The rest of the night was spent trying to distance ourselves from Arverne, who had turned around from their free-climbing experiment and followed us out of the gorge on the path. By day break, 6 hours and 1 CP later, after various differing route choice, they were nowhere in sight, but presumably somewhere ahead of us rather then our preferred option of behind us. At about 10am we reached the top of Frasier Gorge, with only 10km left of this big trekking leg. I had the advantage (or maybe disadvantage) of once having been in Frasier Gorge before during the Morgan’s Run 500km race in 2002. On that occasion, it took us 16 hours to cover the 6km of kloofing, even loosing one of our team members (subsequently re-found in moderately fair health). The kloof is probably the single toughest in South Africa to traverse. Large portions require you to lower team mates over house-sized boulders, swim through deep frigid ponds, rock hop over carpets of slime, or otherwise push your way through dense thorny bush spilling down either canyon wall right to the water’s edge. I told my team in no uncertain terms that there was not a hope in hell that I wanted to repeat one of the worst nights of my life in this kloof, where you can be lucky to progress a mere 400m in an hour in the dark. We had 7 hours of day light left. We did it in 5. It was great motivation.
We arrived in the Mbotyi transition an hour before sundown, just behind Team Arverne. We took the opportunity of the warm, cosy environment to catch an hour and a half of sleep before heading out onto the 120km bike leg. With the sleep time logged, we were able to push on nicely through the night and only stopped once for a 15 minute power nap in the long grass on the side of the road in the early hours. We caught Arverne early on in the stage whilst climbing the concrete monster track out of Mbotyi up onto a flatter landscape dotted with tea plantations. Two different route choices to the next CP at Magwa falls saw us each take different options, with Cyanosis sticking on the larger roads and coming out tops by about 10 minutes. After this the gap grew steadily and we didn’t see them again. Sixth place was ours!.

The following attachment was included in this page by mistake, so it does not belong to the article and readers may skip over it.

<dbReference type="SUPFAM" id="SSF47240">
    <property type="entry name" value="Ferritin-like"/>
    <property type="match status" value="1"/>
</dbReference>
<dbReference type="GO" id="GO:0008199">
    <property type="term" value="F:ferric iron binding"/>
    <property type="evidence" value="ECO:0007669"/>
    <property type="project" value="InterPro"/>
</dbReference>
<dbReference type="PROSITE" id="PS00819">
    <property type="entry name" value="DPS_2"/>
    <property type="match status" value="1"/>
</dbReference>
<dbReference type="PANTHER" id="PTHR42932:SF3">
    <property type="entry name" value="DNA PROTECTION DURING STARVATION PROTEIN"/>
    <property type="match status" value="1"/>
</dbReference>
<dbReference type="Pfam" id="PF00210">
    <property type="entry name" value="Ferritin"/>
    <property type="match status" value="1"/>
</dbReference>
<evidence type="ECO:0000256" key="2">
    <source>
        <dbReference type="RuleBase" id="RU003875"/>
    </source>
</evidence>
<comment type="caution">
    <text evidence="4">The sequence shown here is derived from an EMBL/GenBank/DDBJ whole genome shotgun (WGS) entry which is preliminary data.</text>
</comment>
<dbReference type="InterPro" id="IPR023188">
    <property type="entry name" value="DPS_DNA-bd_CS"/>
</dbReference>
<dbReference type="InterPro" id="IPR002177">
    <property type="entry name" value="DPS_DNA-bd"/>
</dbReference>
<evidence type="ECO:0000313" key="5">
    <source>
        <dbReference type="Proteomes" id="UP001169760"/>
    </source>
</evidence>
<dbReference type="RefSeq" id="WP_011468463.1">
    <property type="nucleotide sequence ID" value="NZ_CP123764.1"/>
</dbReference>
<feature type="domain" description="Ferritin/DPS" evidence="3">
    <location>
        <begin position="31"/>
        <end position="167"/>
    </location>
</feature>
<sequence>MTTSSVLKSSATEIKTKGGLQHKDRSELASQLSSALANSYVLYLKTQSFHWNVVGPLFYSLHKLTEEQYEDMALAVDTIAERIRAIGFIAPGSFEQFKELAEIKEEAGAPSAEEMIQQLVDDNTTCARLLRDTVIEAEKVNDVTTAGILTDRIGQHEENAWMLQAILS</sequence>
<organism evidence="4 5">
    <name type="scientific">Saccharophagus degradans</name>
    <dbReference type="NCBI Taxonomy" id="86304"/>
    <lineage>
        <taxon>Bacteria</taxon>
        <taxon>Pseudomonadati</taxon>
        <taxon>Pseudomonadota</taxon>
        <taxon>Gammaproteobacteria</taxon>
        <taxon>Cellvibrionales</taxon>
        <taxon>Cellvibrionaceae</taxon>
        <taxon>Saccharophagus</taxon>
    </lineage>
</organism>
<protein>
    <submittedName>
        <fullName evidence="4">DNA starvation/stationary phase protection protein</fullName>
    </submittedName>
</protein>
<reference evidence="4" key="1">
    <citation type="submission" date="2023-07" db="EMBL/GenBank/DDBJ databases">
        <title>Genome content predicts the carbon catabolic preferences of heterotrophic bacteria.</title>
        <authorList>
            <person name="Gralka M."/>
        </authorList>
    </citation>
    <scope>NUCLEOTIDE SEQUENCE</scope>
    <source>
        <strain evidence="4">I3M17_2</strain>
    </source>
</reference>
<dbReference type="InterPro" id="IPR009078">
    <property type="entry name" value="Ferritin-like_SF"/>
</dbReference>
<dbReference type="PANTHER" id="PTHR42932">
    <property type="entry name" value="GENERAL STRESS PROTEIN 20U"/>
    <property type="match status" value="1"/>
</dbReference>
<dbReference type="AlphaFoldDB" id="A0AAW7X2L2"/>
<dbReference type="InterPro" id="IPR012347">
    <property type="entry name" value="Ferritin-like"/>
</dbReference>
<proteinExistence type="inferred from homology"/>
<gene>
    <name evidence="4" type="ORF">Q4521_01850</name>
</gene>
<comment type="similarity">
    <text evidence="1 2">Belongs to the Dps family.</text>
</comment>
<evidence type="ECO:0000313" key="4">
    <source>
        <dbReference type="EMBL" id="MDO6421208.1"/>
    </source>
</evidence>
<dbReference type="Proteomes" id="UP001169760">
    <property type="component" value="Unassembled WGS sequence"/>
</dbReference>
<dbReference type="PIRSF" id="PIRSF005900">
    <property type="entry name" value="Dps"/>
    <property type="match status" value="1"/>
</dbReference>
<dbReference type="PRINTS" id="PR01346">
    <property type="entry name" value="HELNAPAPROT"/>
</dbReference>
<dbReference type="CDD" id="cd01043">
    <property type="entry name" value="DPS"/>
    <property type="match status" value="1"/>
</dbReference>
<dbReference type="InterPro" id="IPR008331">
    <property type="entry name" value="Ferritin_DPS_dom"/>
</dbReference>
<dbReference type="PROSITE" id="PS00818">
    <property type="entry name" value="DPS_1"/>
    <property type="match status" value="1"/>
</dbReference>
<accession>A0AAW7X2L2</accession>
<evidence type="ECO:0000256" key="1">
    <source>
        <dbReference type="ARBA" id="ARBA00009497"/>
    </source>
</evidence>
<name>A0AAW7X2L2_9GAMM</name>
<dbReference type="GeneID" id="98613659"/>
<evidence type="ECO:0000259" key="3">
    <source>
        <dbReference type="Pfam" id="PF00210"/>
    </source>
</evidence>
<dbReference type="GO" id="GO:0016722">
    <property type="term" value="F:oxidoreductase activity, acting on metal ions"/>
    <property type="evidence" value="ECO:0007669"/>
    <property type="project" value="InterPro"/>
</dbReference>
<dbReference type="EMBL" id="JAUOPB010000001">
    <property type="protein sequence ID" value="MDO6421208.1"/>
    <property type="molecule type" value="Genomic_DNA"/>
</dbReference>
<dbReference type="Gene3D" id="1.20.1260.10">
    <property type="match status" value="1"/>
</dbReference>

The stage pushed on into the rural areas around Lusikisiki. We even found ourselves cycling through the town itself at about 11pm, where a quick stop at the Engen garage saw us have our second dinner for the evening. Despite this, we weren’t noticeably fatter afterwards as it all went to replenishing our bodies from the previous 29 hours of trekking. We reached the furthest CP inland at about 3am and then turned back towards the coast and the Mzimvubu River running towards Port St. Johns. The dirt roads that we were following started getting busy just after day break. We found ourselves dodging hundreds of children on their way to school as the route wove through a network of roads linking villages along the ridge-lines. At one stage we had to repair a side wall cut to Hilary’s tyre, much to the amusement of the kids. Towards the end of the leg, we faced one final navigation test where a big drop off a ridge line showed no obvious routes on our maps. It looked likely that we would end up portaging our bikes down steep cattle tracks for about 2km, but in the end, we lucked out and found a superb, brake-squealing dirt track downhill that had my team members smelling the resin and hot metal of my brake pads. Another small ‘bump’ in the landscape brought the total climb on this leg to well over 3500 vertical metres before we did one final high speed descent into the transition in the Mzimvubu valley.